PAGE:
Metastable He2* molecules can be easily created in helium via ionization or excitation of ground-state helium atoms:
where “*” denotes excited electronic states . These excited molecules are created in both electron-spin singlet (A1Σu+) state and triplet (a3Σu+) state. The singlet state molecules radiatively decay in a few nanoseconds , but the triplet state molecules have a lifetime of about 13 s due to a strongly forbidden spin flip during the decay . These triplet molecules form little bubbles (~ 6 Å in radius) in liquid helium  and they can serve as tracer particles. Due to their small size and hence small binding energy on vortex cores , trapping of the He2* tracers by quantized vortices can occur only below 0.6 K when the normal-fluid fraction is nearly zero . At above 1 K where most of the He II based applications take place, He2* tracers are solely entrained by the normal fluid since the viscous drag force dominates other forces. Therefore, He2* molecules are ideal tracers of the normal-fluid flow above 1 K, and they also grant us the opportunity to imaging vortex lines in pure superfluid helium below 0.6 K.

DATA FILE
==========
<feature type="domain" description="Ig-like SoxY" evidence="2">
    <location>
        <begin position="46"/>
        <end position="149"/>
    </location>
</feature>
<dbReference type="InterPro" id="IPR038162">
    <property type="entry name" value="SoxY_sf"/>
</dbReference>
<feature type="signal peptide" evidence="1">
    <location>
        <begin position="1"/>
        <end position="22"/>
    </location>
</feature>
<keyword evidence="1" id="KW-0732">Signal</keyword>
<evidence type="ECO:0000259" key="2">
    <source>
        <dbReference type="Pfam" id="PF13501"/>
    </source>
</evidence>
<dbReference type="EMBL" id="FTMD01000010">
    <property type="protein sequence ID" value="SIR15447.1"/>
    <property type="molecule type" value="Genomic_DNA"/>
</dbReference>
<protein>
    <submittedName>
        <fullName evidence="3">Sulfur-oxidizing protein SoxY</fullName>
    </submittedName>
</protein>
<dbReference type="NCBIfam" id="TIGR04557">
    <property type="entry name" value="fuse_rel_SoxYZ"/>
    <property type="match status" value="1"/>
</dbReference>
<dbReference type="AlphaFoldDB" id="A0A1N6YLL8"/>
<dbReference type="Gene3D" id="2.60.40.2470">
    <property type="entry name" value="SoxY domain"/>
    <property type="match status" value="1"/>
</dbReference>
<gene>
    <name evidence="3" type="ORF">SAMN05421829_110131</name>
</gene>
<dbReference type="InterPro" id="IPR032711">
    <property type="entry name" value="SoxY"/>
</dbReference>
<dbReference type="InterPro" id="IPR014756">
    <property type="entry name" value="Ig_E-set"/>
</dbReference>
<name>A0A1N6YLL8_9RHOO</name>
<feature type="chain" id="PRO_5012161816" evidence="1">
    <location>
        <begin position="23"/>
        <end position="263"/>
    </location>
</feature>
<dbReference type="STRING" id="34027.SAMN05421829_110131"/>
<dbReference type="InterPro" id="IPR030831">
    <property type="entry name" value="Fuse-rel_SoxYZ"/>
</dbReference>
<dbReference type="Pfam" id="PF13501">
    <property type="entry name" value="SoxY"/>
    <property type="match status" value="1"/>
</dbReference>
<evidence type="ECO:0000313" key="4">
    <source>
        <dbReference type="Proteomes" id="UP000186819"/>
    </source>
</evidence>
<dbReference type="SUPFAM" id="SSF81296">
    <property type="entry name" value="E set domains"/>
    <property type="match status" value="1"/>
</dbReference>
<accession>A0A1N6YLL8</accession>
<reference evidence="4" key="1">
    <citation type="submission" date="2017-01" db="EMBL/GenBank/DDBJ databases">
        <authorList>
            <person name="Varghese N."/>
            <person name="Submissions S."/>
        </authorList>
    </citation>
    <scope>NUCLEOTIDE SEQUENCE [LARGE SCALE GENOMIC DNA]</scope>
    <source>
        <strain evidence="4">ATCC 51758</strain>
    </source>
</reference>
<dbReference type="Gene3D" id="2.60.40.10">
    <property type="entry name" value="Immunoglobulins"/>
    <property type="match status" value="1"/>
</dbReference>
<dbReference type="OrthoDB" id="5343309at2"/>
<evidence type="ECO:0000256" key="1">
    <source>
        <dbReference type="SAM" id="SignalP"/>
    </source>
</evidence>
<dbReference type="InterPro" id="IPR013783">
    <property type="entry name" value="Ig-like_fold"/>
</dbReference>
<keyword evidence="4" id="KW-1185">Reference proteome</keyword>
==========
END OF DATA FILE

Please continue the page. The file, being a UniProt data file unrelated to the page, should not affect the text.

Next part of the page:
To image the He2* tracers, a cycling-transition laser-induced fluorescence (LIF) technique has been developed and advanced [7-8]. A schematic diagram of the optical transitions of the He2* molecules is shown in Fig. 1 (a). These molecules can be excited by two infra-red photons at 905 nm from their triplet ground state a3Σu+ to the excited electronic state d 3Σu+. Over 90% of the molecules in the d state decay to the b3Πg state in about 10 ns, emitting red photons at 640 nm, which can be detected by an intensified CCD camera. A filter can be used to block unwanted laser light to minimize background noise. From the b3Πg state, molecules quench back to the a3Σu+ state, and the process can be repeated. To enhance the cycling transition efficiency, re-pumping lasers at 1073 nm and 1099 nm can be used to recover the molecules that fall to the long-lived excited vibrational levels. We have successfully applied this LIF method to study various flows in helium. The fluorescence images in Fig. 1 (b) are examples showing the motion of a normal-fluid jet impinging on a plate in He-II.
So far, the LIF method has not yet been pushed to the limit for imaging individual He2* molecules. Instead, our strategy for quantitative velocity-field measurement is to create and track special patterns formed by large amounts of He2* tracers.
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